While appearing on Sunday’s edition of CNN’s “State of the Union” with guest host Dana Bash, Jerrold Nadler, Google’s bought-and-paid-for congressman from New York, dismissed the finding of no collusion in AG Barr’s summary of the Mueller report and told Bash he not only knows there was collusion in the 2016 election, but that he intends to keep the anti-Trump witch-hunt alive.
“We know there was collusion,” he said, according to a report at the Daily Caller. “Why there’s been no indictments, we don’t know.”
Perhaps that’s because there’s no reason to hand indictments down. But we digress.
The Daily Caller informs us:
Nadler listed the Trump Tower meeting — which has been the subject of numerous false reports — and the way Trump “pressured the FBI to go easy, to stop investigating Flynn,” and Trump firing Comey as evidence of the alleged “collusion.”
Bash pointed out several times that none of that rose to the level of indictment from the Mueller team, but Nadler quickly shrugged it off.
“Well, there have been obstructions of justice, whether they are — clearly, whether they are criminal obstruction is another question,” Nadler said. “But we have — the special prosecutor is limited in scope. His job was limited in scope and limited to crimes. What Congress has to do is look at a broader picture. We are in charge — we have the responsibility of protecting the rule of law, of looking at obstructions of justice, abuses of power, at corruption, in order to protect the rule of law so that our democratic institutions are not greatly damaged by this president.”
After Barr released his summary showing no collusion, Nadler’s office issued a statement that he would hold a press conference and wants Barr to appear before the House Judiciary Committee.
In light of the very concerning discrepancies and final decision making at the Justice Department following the Special Counsel report, where Mueller did not exonerate the President, we will be calling Attorney General Barr in to testify before @HouseJudiciary in the near future.
— (((Rep. Nadler))) (@RepJerryNadler) March 24, 2019
Barr says that the President may have acted to obstruct justice, but that for an obstruction conviction, “the government would need to proved beyond a reasonable doubt that a person, acting with corrupt intent, engaged in obstructive conduct”.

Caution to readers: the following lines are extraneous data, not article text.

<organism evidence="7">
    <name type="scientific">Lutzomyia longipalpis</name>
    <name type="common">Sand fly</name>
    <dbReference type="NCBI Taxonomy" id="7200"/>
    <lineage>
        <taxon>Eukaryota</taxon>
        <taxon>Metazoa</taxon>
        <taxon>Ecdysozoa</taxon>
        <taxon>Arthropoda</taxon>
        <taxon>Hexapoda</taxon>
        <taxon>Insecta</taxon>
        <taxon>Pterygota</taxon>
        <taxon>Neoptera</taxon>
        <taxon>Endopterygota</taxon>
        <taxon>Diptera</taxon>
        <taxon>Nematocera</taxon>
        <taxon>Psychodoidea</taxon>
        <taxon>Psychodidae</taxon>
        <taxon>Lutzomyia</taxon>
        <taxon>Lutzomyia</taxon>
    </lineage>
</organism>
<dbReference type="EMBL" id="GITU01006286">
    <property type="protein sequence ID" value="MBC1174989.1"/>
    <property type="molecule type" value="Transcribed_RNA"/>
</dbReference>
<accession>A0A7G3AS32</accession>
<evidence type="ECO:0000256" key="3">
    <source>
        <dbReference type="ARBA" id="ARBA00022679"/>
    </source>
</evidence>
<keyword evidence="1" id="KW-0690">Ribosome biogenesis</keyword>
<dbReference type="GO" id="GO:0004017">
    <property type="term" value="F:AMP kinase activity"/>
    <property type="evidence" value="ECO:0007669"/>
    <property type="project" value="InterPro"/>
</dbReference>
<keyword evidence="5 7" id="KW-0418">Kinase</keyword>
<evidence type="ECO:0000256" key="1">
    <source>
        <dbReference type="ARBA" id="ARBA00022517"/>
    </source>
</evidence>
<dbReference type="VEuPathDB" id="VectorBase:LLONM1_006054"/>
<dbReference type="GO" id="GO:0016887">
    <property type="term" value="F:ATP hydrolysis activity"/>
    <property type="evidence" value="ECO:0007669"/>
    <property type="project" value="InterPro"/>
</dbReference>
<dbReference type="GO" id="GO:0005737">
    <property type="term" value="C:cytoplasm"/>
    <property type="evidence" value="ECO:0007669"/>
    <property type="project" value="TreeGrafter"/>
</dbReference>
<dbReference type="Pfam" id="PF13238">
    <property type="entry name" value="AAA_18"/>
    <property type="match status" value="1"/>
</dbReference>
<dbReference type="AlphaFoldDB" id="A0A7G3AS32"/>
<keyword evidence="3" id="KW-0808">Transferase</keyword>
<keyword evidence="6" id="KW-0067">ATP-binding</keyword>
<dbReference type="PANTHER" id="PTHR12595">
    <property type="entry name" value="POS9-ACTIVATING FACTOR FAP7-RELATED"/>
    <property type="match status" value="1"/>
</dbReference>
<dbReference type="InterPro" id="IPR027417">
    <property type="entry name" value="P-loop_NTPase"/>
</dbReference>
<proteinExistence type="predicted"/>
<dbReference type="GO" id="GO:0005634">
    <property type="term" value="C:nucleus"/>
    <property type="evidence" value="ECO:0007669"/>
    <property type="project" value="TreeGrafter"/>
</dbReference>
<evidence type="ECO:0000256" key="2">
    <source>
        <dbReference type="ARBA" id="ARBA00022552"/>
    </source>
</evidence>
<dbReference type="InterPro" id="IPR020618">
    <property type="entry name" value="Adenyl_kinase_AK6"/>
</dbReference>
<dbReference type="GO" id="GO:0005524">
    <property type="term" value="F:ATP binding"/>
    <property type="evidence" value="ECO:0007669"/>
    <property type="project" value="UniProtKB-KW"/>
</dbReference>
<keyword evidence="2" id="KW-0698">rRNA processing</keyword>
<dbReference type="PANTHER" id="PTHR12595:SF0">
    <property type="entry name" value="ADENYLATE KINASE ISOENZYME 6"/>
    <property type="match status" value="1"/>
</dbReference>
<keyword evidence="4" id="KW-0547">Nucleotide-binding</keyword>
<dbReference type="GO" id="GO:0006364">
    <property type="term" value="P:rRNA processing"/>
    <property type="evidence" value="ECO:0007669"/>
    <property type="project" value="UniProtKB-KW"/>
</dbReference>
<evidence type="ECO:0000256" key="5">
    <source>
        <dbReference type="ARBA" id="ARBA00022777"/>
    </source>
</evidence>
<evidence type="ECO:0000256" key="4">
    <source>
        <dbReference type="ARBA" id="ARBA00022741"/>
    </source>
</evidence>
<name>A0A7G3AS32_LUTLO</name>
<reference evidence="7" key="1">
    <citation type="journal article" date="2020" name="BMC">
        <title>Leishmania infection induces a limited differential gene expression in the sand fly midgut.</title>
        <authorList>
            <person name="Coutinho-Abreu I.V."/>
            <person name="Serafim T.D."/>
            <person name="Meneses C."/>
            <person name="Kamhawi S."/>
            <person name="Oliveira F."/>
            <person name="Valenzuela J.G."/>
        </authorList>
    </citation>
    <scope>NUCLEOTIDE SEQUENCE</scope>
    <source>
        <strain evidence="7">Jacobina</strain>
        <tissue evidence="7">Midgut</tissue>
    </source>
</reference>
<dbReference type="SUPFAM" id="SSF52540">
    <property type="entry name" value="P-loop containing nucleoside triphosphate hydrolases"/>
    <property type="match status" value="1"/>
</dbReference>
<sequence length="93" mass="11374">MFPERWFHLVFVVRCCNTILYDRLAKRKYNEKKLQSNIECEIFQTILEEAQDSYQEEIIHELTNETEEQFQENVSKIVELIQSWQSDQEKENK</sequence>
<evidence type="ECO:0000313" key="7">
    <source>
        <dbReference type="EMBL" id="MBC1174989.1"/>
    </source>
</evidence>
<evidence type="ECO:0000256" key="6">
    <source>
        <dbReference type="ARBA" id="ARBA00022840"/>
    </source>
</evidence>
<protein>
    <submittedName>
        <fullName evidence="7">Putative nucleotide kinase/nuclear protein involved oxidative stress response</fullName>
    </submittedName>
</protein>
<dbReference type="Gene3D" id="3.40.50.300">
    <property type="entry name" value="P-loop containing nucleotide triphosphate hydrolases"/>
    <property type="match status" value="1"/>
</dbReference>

— (((Rep. Nadler))) (@RepJerryNadler) March 24, 2019
But that’s not what Barr said.
Here’s what he actually wrote:
Obstruction of Justice. The report’s second part addresses a number of actions by the President — most of which have been the subject of public reporting — that the Special Counsel investigated as potentially raising obstruction-of-justice concerns. After making a “thorough factual investigation” into these matters, the Special Counsel considered whether to evaluate the conduct under Department standards governing prosecution and declination decisions but ultimately determined not to make a traditional prosecutorial judgment. The Special Counsel therefore did not draw a conclusion — one way or the other — as to whether the examined conduct constituted obstruction. Instead, for each of the relevant actions investigated, the report sets out evidence on both sides of the question and leaves unresolved what the Special Counsel views as “difficult issues” of law and fact concerning whether the President’s actions and intent could be viewed as obstruction. The Special Counsel states that “while this report does not conclude that the President committed a crime, it also does not exonerate him.”
The Special Counsel’s decision to describe the facts of his obstruction investigation without reaching any legal conclusions leaves it to the Attorney General to determine whether the conduct described in the report constitutes a crime. Over the course of the investigation, the Special Counsel’s office engaged in discussions with certain Department officials regarding many of the legal and factual matters at issue in the Special Counsel’s obstruction investigation. After reviewing the Special Counsel’s final report on these issues; consulting with Department officials, including the Office of Legal Counsel; and applying the principles of federal prosecution that guide our charging decisions, Deputy Attorney General Rod Rosenstein and I have concluded that the evidence developed during the Special Counsel’s investigation is not sufficient to establish that the President committed an obstruction-of-justice offense. Our determination was made without regard to, and is not based on, the constitutional considerations that surround the indictment and criminal prosecution of a sitting president.
In making this determination, we noted that the Special Counsel recognized that “the evidence does not establish that the President was involved in an underlying crime related to Russian election interference,” and that, while not determinative, the absence of such evidence bears upon the President’s intent with respect to obstruction. Generally speaking, to obtain and sustain an obstruction conviction, the government would need to prove beyond a reasonable doubt that a person, acting with corrupt intent, engaged in obstructive conduct with a sufficient nexus to a pending or contemplated proceeding. In cataloguing the President’s actions, many of which took place in public view, the report identifies no actions that, in our judgment, constitute obstructive conduct, had a nexus to a pending or contemplated proceeding, and were done with corrupt intent, each of which, under the Department’s principles of federal prosecution guiding charging decisions, would need to be proven beyond a reasonable doubt to establish an obstruction-of-justice offense.
Barr’s entire letter can be seen here.
Here’s video of Nadler’s comments:
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